Tertiary Sector Boosts Q4 Growth in South Africa
The tertiary sector and manufacturing boosted overall fourth-quarter 2011 GDP growth in South Africa, while the primary sector remains in recessionary territory.
IHS Global Insight Perspective
Weak global demand has dictated the primary sector's growth.
Domestic demand is driving South African growth.
The growth outlook for 2012 is 2.9% as global growth stays below potential.
According to Statistics SA, real seasonally adjusted GDP grew by an annualised 3.1% in the fourth quarter of 2011, compared to upwardly revised growth of 1.7% in the third quarter of 2011. (All quarterly data are seasonally adjusted and annualise (s.a.a). quarterly growth rates unless otherwise specified.) The boost to growth came from the wholesale, retail and motor trade, catering and accommodation industry (0.7 of a percentage point); manufacturing industry and general government services (each contributing 0.6 of a percentage point); finance, real estate and business services (0.5 of a percentage point); the transport, storage and communication industry (0.3 of a percentage point); and personal services (0.2 of a percentage point). Seasonally adjusted real value-added GDP excluding agricultural industries for the fourth quarter of 2011 increased by 3.3% following an increase of 1.7% during the third quarter of 2011. Excluding the government's contribution, growth came to 2.9% following 1% growth in the previous quarter. On an annual basis, real GDP at market prices grew at 2.6% year-on-year (y/y) in the fourth quarter, down from the previous quarter's 2.9% y/y.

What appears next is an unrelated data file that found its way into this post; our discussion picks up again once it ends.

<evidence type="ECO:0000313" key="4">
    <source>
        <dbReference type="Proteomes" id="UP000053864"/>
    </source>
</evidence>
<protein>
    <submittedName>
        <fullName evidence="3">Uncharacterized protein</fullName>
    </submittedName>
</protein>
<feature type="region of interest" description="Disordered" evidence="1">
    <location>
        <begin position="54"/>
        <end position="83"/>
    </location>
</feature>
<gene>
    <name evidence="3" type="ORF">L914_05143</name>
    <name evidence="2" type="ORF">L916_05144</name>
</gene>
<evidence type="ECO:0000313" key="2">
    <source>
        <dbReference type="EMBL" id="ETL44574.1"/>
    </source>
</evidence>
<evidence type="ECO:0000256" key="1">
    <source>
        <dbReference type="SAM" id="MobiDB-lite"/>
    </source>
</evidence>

According to the report, real GDP growth in 2011 came to 3.1% (in line with IHS Global Insight's estimation) following growth of 2.9% in 2010. The largest contributors were finance, real estate and business services (0.7 of a percentage point); general government services and the wholesale, retail and motor trade, catering and accommodation industry (each at 0.5 of a percentage point); and manufacturing (0.4 of a percentage point).
Primary Sector Still in Recession
The primary sector saw the fourth consecutive contraction in growth of 1.0% after a 14.7% contraction in the third quarter, which came mainly on the back of yet another slowdown in agricultural output to 5.0% following a drop of 6.9% in the previous quarter, which, according to the reports could be attributed to a slowdown in field crops and horticulture. Agricultural prospects for 2012 are looking up as a slightly larger summer crop is expected at 13.2 million tons, compared to 12.2 million tons in 2011. However, the industry faces serious headwinds in future, ranging from increasing input costs, a drop in international competitiveness and a lack of new investment as uncertainty regarding property rights prevails.
The mining sector saw marginal growth of 0.7% in the fourth quarter following the previous quarter's drop of 17.8%. This sector also faces headwinds in the form of weak global demand, rising input costs and electricity shortages, and a highly unionised labour force leading to frequent and intense labour disruptions. The primary sector's share of GDP, currently at 7.2%, is not expected to see significant improvement over the near to medium term.
Secondary Sector Treads Water